|M.Sc Student||Isakov Elada|
|Subject||Trichostatin A Regulates Peroxiredoxin Expression and|
Virulence of the Parasite Entamoeba
|Department||Department of Medicine||Supervisor||Professor Serge Ankri|
|Full Thesis text|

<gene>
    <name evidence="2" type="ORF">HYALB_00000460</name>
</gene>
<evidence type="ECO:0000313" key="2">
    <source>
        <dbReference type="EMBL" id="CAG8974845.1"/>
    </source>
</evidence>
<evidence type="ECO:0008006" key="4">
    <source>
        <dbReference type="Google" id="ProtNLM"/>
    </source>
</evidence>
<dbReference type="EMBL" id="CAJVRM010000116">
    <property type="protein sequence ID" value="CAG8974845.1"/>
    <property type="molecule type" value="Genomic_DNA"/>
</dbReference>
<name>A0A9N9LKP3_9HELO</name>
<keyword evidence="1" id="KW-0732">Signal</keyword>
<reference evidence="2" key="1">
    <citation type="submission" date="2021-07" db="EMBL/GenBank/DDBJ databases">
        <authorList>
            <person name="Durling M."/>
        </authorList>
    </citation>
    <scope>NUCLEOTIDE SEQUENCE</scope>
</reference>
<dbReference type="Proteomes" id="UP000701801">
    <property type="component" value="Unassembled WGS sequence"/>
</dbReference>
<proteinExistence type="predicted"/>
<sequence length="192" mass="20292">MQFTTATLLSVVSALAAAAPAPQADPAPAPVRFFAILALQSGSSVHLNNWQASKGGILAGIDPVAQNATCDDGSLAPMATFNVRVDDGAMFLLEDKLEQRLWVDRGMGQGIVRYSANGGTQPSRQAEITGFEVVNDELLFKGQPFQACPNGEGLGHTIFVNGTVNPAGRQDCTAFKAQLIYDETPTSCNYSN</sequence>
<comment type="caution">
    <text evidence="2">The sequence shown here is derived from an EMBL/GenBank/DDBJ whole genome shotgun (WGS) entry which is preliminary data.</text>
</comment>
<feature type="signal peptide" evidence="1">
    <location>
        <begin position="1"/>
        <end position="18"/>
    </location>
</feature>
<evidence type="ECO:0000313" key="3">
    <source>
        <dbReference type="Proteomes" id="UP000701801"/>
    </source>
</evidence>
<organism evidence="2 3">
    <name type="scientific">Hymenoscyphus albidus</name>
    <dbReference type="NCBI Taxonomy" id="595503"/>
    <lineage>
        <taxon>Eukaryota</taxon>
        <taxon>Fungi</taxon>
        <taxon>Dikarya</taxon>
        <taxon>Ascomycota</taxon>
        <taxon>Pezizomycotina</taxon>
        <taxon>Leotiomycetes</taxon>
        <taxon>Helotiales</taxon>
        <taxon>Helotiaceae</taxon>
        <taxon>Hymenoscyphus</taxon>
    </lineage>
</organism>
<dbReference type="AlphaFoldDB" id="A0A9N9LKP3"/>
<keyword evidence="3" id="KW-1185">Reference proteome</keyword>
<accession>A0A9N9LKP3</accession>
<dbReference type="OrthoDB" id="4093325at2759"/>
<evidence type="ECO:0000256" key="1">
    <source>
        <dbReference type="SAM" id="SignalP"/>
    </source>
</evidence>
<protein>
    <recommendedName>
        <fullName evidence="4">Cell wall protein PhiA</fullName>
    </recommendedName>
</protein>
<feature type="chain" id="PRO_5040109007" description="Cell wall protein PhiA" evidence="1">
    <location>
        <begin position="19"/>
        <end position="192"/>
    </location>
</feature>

The acetylation of the core histone N-terminal "tail" domains is recognized as a highly conserved mechanism for regulating chromatin functional states. This reversible mechanism is regulated by the opposing activities of histone acetyltransferases and histone deacetylases. The role of histone modifications in the regulation of Entamoeba histolytica genes expression is largely unknown. Histone acetylase and deacetylase activities have been previously described in this protozoan parasite. This information directed us to the hypothesis that the mechanism of regulation of gene expression through histone acetylation may exit in the parasite E.histolytica. First we examined the effect of Trichostatin A, a histone deacetylase inhibitor, on the acetylation status of the parasite's histones. We saw that TSA caused upregulation of H4 acetylation. Next, we examined the effect of TSA on E.histolytica virulence. We showed that TSA treated trophozoites had higher cytopathic and hemolytic activities and a better resistance to oxidative stress compared to untreated trophozoites. We first focused our attention on peroxiredoxin, a protein previously associated with E.histolytica resistance to oxidative stress and virulence. We found that the expression of peroxiredoxin is reversibly upregulated by TSA. A genomic approach shows that additional key genes participating in virulence, such as the galactose-inhibitable lectin small subunits have their expression upregulated by TSA. Our work confirm the hypothesis that histone acetylation play a critical role in the regulation of virulence genes in the parasite E.histolytica.